Posts Tagged ‘American Modern’

American Modern-Retail $50.00! Sale Only $31.50!

Monday, June 25th, 2012

American Modern

American Modern-Retail $50.00! Sale Only $31.50!

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American Modern Description:

Designer and merchant, collector and tastemaker, Thomas O’Brien has made a career of translating cool notions of modernism into an easy and generous array of modern styles that anyone can attain. Now he introduces readers to a range of those styles—from casual to formal, vintage to urban—alongside stunning photography and charming design stories.

      O’Brien carefully describes the design process of his chosen projects, including a downtown New York City loft, a traditional Connecticut estate, and a converted schoolhouse in eastern Long Island. Each home explores a view on the modern design spectrum he has created, as well as the individual choices that make the design unique and its mix essentially American. He explains not only what was at work to create a given style, but how readers can import those practices to their own homes and personal design sensibilities. Important design principles such as architectural authenticity, color relationships, correctness of scale, and informed collecting are threaded through a practical narrative that reads like a master class in interior design.

     American Modern is an inspiring design volume that will redefine the way readers think about modern interiors.

  • Amazon Sales Rank: #1774 in Books
  • Published on: 2010-04-01
  • Original language: English
  • Number of items: 1
  • Binding: Hardcover
  • 240 pages

Customer Reviews:

A Modern Classic5
If you like a fresh, original mix of classic styles with modern, you’ll love this book. Modern can easily be too sterile or cold, but Thomas O’Brien knows how to warm it up with light and grace. I loved this book, and think it will become a best-seller and classic among lovers of interior design. The author shows how to interpret modern style in combinations such as vintage modern, urban modern as illustrated by his various design projects including his own residences.

What I admire about O’Brien’s work is that it has a certain anonymity–it doesn’t scream his name as some designer’s projects do where they look more like the designer than the client. You can tell someone with a keen design sensibility and deftness designed these rooms and you want to study them and read about how the designer did it. I enjoyed this book so much I’m going to recommend that my library get it as I think it has a universal appeal and timelessness of style that will last for a long time. The book is beautifully crafted and a pleasure to view.

Stunning interiors with an opulent and unusual early/mid 20th century vibe5
It amazes me how few design inspirations there are for British houses built 1900-1950. A huge number of our suburban family homes date from this period, yet British interior designers and retailers seem incredibly reluctant to engage with them, and there are very few looks available to those wanting to avoid wholesale modernisation.

Either you go down the Cath Kidston route (way too girlie and twee for most blokes); or the retro Pedlars look (shabby AND expensive, a combination to make your mother weep); or the wholesale Utility or Art Deco re-creation (the Geffrye museum via Ebay, for those who really want to dedicate years of their life to replicating an Agatha Christie stage set).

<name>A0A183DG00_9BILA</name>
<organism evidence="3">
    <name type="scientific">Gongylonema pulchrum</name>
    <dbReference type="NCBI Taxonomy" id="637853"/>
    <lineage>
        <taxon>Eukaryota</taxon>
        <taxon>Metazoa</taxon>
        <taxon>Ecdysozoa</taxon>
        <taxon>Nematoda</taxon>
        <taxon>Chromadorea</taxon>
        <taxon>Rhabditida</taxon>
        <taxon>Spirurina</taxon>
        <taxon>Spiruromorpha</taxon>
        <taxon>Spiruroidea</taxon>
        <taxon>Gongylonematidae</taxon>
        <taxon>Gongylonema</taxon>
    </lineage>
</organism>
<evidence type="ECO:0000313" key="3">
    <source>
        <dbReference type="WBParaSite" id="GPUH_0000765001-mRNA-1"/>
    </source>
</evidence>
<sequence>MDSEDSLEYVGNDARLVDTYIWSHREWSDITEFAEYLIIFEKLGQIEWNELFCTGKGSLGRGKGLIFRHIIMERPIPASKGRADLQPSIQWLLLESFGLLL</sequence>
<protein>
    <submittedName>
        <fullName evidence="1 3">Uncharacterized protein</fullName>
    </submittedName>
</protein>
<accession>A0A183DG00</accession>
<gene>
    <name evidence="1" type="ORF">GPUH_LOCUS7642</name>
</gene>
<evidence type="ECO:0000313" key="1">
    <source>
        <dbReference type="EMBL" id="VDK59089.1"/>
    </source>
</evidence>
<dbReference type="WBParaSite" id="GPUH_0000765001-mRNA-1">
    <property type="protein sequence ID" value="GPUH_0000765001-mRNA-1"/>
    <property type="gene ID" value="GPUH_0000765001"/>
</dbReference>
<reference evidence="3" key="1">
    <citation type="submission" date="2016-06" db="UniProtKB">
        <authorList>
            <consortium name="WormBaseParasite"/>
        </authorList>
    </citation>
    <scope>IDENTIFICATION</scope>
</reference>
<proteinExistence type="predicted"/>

Well, folks, now there’s an alternative. And it’s BEAUTIFUL. ‘American Modern’ - which has nothing specifically American about it, and is absolutely not what Europeans would call “modern” at all - is the signature style of the book’s author, a New York decorator called Thomas O’Brien, who is very famous in the US apparently, though I hadn’t heard of him until now.

O’Brien’s interiors have a very polished and opulent style that incorporates a ton of “stuff”: piles of interesting travel relics and eclectic gewgaws surrounded by early 20th century antiques, dreamy line illustrations and photography, sumptuous upholstery, foxed mirrorglass furniture, chrome, marble, linen, silk and velvet, all in divinely muted colour palettes. (If I ever re-do my sitting room, I’m going his ’shades of blue hydrangea’ all the way). Think pre-war Hollywood movies, the great grand hotels of the world, and deposed royalty living it up in Park Avenue and Cadogan Square mansion flats. Dahlink, I kennot tell you, it’s etterly febulous.

This book is not for the faint of heart, or the light of pocket. Its ideas are way too luxe for owners of teeny-tiny pre-war semis and bungalows (who should check out the ‘Domino’ book or Ann Grafton’s ‘Interior Transformations’ instead). And if you’re a minimalist, or think 20th century modernity should be all Eames and brutalist architecture, you’ll almost certainly hate it. But for those who prefer a richer and more overtly decorated look, this really is the most stunning property porn I’ve seen in a long while.

‘House & Garden’ addicts who, like me, salivate over the work of Emily Todhunter, Neisha and Charlotte Crosland, Nina Campbell or Guy Goodfellow will adore ‘American Modern’, and will soon be adding Thomas O’Brien to their list of design crushes (he’s also absurdly handsome if his author photo is anything to go by). As for those of you who have, or aspire to have, a BIG early 20th century house, and want a glamorous, impressive, sexy yet comfortable interior, do not dare pick up even a paintbrush until you’ve checked out this gorgeous book.

Refreshing and inspirational. Does not disappointment. One of the best I have purchased in a while.